San Juan River Pumpkins - Page 5 - Mountain Buzz
 



 
 
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Old 4 Weeks Ago  
 
Durango, Colorado
Join Date: May 2018
Posts: 4
Quote:
Originally Posted by mikesee View Post
Huh.

How is it better to throw them (and the plastic trash bag) into a landfill than to let them biodegrade on the rocks above the river over the next year or three?

What net harm is caused from leaving them out in the air?

Honest question.
For two main reasons, but first a good tip, I don't use any actual trash bags on the river, I use old torn up dry bags, write "trash" on them, and dump my trash in the nearest legal dumpster. It works wonders on big trips. However, the trash bag really shouldn't matter since we all use them at home.

1.) Its leave no trace principles, I grew up thinking most outdoor enthusiast followed LNT practice and I don't see any reason why we shouldn't. Although, no one is perfect, LNT isn't perfect either, and boaters aren't known for the best LNT practice. I like to try.

2.) They are non native to the area. If an animal eats them its likely they would get sick. And on the off chance the seeds were germinate that's worse, however i don't see that happening in the desert

3.) It's a desert so most things typically take an a excruciatingly long time to biodegrade. Much like the alpine tundra of the mountains.

I just hope someone will pick them up because like I said "I like the idea but hate the execution".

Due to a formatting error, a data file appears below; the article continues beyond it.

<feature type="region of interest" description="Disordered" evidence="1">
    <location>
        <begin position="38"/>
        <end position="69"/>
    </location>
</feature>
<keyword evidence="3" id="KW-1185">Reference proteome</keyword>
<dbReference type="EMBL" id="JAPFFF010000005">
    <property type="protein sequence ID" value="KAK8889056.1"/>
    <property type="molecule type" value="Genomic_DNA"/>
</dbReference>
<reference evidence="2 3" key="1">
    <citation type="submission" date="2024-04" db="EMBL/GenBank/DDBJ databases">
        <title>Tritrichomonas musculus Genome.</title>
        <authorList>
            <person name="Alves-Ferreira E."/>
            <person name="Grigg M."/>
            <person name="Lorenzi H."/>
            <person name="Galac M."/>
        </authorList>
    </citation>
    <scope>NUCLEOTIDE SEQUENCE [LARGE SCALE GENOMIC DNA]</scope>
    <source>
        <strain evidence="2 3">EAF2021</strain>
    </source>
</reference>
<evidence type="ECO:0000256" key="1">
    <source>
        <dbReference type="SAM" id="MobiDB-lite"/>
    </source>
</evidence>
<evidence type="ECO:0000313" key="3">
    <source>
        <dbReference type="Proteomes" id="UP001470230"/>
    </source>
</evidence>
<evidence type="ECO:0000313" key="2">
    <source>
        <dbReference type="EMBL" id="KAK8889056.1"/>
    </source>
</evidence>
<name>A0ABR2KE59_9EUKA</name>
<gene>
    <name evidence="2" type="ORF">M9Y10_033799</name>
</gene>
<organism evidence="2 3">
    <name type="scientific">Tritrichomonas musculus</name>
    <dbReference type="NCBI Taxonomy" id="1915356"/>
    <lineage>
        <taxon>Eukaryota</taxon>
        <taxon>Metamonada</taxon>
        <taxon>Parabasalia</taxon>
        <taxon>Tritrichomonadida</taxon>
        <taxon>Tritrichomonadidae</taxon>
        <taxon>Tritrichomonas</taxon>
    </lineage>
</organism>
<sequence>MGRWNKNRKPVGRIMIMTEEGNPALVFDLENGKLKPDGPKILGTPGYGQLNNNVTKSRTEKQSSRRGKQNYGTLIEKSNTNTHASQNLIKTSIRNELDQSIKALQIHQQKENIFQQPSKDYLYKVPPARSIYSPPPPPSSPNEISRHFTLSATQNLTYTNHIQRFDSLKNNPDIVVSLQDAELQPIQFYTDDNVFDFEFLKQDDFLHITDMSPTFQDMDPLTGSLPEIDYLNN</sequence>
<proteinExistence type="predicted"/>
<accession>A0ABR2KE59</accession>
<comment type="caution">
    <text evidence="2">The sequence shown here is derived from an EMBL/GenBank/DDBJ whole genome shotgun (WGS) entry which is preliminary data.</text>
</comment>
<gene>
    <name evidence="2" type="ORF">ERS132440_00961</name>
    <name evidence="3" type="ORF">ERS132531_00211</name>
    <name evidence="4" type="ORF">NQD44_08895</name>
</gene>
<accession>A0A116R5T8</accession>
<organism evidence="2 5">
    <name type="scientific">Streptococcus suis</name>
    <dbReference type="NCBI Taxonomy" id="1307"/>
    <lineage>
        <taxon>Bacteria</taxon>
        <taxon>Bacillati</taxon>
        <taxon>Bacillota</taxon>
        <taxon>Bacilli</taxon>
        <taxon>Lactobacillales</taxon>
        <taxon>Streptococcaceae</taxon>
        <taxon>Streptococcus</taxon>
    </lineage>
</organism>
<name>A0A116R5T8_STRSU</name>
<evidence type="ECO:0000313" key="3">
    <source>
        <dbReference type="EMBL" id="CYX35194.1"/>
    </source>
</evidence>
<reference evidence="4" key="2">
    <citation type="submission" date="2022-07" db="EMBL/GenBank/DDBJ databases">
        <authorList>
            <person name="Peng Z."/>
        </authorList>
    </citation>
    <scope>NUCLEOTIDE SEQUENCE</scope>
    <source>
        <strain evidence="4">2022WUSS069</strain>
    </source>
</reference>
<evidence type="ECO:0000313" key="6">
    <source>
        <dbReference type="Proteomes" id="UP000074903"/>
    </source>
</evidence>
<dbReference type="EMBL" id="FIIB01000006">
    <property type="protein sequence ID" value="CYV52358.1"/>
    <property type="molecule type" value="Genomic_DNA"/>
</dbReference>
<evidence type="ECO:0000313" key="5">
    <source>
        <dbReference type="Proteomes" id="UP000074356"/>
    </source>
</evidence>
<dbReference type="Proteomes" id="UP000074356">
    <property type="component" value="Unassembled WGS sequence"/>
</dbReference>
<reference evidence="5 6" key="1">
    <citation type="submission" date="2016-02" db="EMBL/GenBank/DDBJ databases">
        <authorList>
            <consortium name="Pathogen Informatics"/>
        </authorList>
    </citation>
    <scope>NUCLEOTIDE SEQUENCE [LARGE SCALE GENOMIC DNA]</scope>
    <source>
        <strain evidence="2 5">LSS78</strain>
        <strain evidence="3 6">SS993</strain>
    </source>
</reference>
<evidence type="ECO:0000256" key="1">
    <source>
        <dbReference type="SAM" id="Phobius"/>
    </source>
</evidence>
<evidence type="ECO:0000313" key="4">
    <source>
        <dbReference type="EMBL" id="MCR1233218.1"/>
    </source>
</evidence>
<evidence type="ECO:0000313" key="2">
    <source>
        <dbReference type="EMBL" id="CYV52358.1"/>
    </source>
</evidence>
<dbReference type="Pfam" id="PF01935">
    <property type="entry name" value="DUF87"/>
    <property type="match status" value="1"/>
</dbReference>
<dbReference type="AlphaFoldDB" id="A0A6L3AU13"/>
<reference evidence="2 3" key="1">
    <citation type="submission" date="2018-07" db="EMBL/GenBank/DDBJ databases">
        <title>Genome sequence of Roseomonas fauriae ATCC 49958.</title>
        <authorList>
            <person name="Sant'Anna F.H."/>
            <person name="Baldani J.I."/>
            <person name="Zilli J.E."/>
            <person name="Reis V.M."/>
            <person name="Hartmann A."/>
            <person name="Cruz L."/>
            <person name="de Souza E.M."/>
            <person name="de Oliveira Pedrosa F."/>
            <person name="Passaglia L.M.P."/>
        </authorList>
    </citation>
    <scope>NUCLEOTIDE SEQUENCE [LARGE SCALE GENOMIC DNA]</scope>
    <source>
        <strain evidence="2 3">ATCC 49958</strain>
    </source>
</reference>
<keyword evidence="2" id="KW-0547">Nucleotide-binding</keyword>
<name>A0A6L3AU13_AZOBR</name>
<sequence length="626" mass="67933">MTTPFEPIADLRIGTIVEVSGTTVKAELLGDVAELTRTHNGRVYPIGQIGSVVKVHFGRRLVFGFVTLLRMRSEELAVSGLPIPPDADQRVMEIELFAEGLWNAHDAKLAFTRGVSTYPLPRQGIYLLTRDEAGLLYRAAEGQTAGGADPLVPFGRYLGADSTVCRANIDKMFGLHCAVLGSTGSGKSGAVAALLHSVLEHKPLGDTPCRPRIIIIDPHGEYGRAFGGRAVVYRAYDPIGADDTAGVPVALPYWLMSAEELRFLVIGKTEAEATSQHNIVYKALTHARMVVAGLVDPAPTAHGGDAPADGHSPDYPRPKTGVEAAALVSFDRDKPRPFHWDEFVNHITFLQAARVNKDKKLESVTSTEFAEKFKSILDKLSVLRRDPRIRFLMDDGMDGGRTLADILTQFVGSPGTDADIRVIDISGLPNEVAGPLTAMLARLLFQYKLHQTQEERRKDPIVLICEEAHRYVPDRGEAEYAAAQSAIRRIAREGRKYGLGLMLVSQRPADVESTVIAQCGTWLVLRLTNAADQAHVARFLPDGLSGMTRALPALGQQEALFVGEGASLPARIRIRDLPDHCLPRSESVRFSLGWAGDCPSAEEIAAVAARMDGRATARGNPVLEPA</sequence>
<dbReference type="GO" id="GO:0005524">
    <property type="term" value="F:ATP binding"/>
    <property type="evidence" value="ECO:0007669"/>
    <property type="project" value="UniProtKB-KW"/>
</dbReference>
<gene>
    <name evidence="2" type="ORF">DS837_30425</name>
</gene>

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Old 4 Weeks Ago  
 
Electric-Mayhem's Avatar
 
Lakewood, Colorado
Paddling Since: 1993
Join Date: Jan 2004
Posts: 1,260
Quote:
Originally Posted by mikesee View Post
Huh.

How is it better to throw them (and the plastic trash bag) into a landfill than to let them biodegrade on the rocks above the river over the next year or three?

What net harm is caused from leaving them out in the air?

Honest question.
Those aren't the only two options... option three is don't bring them in the first place and they neither have to go in the Landfill nor be left on shore.

Quote:
Originally Posted by mikepart View Post
I am simply saying that the environmental ethics of most rafters had crossed the boundary into elitism. While ignoring real problems that our rivers have, many of us seem to use our dedication to kitchen scrim, fire blankets and dishwater straining as a way to place ourselves upon a pedestal that we do not deserve.

Also, I have passed by a fair share of pumpkins along the San Juan and my blood never boiled. I would be a little annoyed if someone left them in a camp, but on a rock doesn't bother me. I am glad someone is having fun. After all, no resource use can truly be done without leaving a trace, therefore anyone who goes on a river or goes camping must agree that there is some acceptable level of impact. The only item up for debate is where that line should be drawn. In my opinion, that line should clearly not allow for wanton disposal of fruits and vegetables along the river, but perhaps a few deliberate pumpkins during the month of October could be an exception.